Tornadoes kills 20 in Alabama

Updated: 2007-03-02 10:28

A U.S. Military helicopter evacuates a patient from Enterprise High School after a tornado did severe damage to the school, Thursday March 1, 2007 in Enterprise, Ala. (AP Photo
A US Military helicopter evacuates a patient from Enterprise High School after a tornado did severe damage to the school, March 1, 2007 in Enterprise, Ala. [AP]

ENTERPRISE, Ala. - A violent storm system that ripped apart an Alabama high school as students hunkered inside later tore through Georgia, hitting a hospital and raising the death toll to at least 20 across the Midwest and Southeast.

Eight students were killed when a tornado struck Enterprise High School, blowing out the walls and collapsing part of the roof, Mayor Kenneth Boswell said Friday.

"They were in a one particular wing that took a direct hit," Boswell said of the victims. Boswell appeared drained as his staff and National Guard crews tried to assess the damage at dawn and search the torn-up neighborhoods for more victims.

"You take it methodically," Boswell said. "You prioritize, and you move on."

As the massive storm system swept into Georgia, another tornado apparently touched down near the Sumter Regional Hospital in Americus, 117 miles south of Atlanta, killing at least two people and injuring an undetermined number of others, said Buzz Weiss of the Georgia Emergency Management Agency. At least 42 patients were evacuate to Phoebe Putney Memorial Hospital in Albany, Putney spokeswoman Jackie Ryan said.

Six more people were killed in the town of Newton, Ga., and several homes were destroyed, Fire Chief Andy Belinc said early Friday.

The burst of tornadoes was part of a larger line of thunderstorms and snowstorms that stretched from Minnesota to the Gulf Coast. Authorities blamed a tornado for the death of a 7-year-old girl in Missouri, 10 people in Alabama, nine in Georgia, and twisters also damaged homes in Kansas.

Inside Enterprise High School, officials had been watching the storm Thursday as it swept through southern Missouri, killing a 7-year-old girl there, and headed into Alabama. The students were preparing to leave when the sirens started up and the lights went out.

Teacher Grannison Wagstaff was with them.

"I said 'Here it comes. Hit the deck," he told CBS's "The Early Show" Friday. "I turned around and I could actually see the tornado coming toward me."

As the students scrambled for shelter, a section of roof and a wall near 17-year-old senior Erin Garcia collapsed on her classmates.

"I was just sitting there praying the whole time," Erin said. "It sounded like a bunch of people trying to beat the wall down. People didn't know where to go. They were trying to lead us out of the building.

"I kept seeing people with blood on their faces."

Outside, debris from the school was strewn around the neighborhood, where cars were flipped or tossed atop each other.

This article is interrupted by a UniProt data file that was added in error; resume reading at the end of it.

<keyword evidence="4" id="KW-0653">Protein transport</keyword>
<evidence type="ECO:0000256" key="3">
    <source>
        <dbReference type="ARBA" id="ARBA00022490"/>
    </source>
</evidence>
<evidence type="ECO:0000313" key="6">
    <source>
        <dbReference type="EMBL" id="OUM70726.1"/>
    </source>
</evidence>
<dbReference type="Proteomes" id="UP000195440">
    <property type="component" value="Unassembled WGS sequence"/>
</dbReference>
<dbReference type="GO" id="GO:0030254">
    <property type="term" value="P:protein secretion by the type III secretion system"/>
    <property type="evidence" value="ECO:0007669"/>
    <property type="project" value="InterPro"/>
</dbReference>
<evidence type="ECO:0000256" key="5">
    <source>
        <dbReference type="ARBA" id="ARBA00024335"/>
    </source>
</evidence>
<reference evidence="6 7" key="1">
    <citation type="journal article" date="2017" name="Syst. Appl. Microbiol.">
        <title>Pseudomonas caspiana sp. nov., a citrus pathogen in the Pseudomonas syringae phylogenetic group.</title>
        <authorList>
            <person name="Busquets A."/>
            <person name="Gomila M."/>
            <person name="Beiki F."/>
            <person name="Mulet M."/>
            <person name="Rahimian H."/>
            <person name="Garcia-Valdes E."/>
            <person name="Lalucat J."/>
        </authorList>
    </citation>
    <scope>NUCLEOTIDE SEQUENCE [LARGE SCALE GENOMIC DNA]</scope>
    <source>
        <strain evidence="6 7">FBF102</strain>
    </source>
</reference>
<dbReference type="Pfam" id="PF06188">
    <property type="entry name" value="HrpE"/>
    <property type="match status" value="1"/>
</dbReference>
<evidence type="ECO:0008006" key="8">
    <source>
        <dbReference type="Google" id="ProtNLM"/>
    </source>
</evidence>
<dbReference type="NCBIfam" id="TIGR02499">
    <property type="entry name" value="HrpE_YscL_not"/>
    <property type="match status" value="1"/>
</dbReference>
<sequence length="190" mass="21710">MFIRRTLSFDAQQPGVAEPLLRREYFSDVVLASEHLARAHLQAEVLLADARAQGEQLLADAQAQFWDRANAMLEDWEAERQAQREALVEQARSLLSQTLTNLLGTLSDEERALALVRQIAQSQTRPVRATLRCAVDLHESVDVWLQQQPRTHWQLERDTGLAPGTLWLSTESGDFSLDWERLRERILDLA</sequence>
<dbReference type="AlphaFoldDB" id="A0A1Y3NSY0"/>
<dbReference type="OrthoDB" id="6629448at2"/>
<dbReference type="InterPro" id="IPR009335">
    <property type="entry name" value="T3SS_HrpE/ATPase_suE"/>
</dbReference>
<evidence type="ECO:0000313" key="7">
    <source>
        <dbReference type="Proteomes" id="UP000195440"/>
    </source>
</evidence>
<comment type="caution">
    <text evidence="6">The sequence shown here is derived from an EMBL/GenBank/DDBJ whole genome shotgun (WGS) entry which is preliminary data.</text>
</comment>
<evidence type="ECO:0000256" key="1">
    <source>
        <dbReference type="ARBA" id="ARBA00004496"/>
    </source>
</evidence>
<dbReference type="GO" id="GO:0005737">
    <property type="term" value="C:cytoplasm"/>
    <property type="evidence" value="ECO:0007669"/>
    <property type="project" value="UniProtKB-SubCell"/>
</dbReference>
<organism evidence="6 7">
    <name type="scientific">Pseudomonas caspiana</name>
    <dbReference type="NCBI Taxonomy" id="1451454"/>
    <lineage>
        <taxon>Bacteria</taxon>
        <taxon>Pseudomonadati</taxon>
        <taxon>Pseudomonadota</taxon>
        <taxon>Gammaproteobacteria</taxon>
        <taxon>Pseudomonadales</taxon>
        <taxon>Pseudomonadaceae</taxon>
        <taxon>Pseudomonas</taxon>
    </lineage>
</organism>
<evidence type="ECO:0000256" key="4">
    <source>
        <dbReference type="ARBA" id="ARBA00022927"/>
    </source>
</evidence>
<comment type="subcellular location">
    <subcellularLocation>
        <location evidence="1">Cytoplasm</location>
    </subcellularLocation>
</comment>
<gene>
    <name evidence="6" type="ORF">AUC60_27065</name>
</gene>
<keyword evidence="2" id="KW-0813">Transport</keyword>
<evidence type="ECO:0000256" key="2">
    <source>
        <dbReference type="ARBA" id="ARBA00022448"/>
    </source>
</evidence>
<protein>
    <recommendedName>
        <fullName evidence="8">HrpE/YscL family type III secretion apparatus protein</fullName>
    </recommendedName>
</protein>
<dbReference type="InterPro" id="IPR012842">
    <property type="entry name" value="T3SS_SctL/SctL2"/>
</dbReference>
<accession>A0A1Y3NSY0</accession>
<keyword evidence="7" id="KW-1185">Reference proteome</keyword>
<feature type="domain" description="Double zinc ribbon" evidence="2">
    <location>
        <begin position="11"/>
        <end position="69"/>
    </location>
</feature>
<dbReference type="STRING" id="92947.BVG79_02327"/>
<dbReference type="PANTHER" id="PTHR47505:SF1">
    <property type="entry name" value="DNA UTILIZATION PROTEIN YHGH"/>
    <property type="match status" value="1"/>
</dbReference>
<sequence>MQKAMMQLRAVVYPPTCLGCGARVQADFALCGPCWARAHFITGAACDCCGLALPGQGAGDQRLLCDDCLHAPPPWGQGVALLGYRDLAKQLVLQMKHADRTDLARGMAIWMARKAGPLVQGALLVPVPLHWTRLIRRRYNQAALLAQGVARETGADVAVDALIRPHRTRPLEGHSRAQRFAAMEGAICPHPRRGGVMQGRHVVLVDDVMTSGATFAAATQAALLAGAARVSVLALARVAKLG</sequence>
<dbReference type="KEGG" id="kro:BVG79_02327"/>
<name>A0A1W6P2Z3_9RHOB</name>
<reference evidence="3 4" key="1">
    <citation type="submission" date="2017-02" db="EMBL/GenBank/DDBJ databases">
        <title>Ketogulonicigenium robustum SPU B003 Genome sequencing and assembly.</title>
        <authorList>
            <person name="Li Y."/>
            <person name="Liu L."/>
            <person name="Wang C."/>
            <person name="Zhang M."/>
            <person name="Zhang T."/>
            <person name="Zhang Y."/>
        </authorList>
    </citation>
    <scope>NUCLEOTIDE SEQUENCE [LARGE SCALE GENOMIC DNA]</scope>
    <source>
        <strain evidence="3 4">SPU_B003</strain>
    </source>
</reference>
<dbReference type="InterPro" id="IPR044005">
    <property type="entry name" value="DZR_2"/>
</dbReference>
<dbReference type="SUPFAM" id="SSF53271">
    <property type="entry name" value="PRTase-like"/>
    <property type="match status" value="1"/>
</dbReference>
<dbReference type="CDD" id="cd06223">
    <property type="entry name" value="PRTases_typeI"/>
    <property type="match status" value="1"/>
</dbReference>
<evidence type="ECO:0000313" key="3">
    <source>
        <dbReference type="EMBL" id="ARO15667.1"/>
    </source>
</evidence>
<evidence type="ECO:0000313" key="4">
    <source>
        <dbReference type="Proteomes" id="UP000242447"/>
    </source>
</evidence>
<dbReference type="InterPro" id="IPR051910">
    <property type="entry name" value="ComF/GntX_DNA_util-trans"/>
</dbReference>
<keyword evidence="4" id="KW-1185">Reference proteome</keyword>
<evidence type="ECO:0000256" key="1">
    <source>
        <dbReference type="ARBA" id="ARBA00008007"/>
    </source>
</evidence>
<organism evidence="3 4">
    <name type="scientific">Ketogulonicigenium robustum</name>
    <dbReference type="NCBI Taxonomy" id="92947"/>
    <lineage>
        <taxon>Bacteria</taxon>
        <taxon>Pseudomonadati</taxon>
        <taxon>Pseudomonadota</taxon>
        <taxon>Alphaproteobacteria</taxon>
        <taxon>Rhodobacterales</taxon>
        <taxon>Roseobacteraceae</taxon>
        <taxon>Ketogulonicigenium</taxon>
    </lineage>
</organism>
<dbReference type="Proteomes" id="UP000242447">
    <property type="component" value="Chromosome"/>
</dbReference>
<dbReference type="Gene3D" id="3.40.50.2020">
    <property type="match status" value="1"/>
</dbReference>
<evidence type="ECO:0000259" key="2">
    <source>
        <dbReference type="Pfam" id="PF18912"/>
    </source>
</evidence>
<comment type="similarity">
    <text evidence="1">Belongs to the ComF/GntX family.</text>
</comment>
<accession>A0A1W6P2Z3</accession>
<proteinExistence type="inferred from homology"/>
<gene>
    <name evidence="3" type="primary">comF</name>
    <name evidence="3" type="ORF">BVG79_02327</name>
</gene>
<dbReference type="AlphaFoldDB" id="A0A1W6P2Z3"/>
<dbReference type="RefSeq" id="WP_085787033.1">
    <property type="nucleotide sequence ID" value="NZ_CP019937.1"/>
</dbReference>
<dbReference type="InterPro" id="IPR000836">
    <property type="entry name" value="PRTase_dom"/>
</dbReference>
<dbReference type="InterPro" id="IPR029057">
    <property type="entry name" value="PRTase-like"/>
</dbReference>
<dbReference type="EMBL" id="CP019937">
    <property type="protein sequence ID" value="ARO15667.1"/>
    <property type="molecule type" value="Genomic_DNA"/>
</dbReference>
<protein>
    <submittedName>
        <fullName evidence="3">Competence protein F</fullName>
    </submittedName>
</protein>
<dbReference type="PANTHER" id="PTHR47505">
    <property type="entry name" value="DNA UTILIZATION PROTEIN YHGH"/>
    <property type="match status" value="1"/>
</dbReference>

At least one other person was killed in Enterprise, a city of about 23,000 some 75 miles south of Montgomery. Another died across the state in rural Millers Ferry, where trailer homes were flipped and trees toppled, officials said.

In Sumter County, home of former President Jimmy Carter, the main hospital received some storm damage and there were two fatalities and an undetermined number of injuries, Weiss said. Officials weren't sure whether the injured and the dead were inside the hospital when it struck, he said.

The front windows of the hospital were blown out and the wind had picked up cars in the parking lot and tossed them around, hurling one into a tree.

Around the town, the storm uprooted trees and knocked down power lines. Several homes and businesses were destroyed in downtown Americus. Among the worst hit was Cheek Memorial Church. It's wooden steeple was knocked off the roof and smashed in front of the church.

Marcia Wilson, who lives across the street from the Church, said she heard a huge roar as the storm went through.

"It felt like the whole house was fixing to fall in," she said. "We could just hear it coming over us. All I could do was pray that God take care of us and he did. We're all right."

Farther north, a tornado killed a man in a mobile home in Taylor County, county Emergency Management Agency Director Gary Lowe said. Weiss said between 40 and 60 homes were damaged in Clay County, south of Muscogee along the Chattahoochee River on the Alabama line.

The storm knocked out power to 15,000 homes in Columbus and another 3,200 across the Chattahoochee in Phenix City, Ala., damaged some buildings and toppled trees into streets.

Georgia Gov. Sonny Perdue was flying by helicopter Friday morning to Americus and Baker County to survey the damage there, Perdue spokesman Dan McLagan said.

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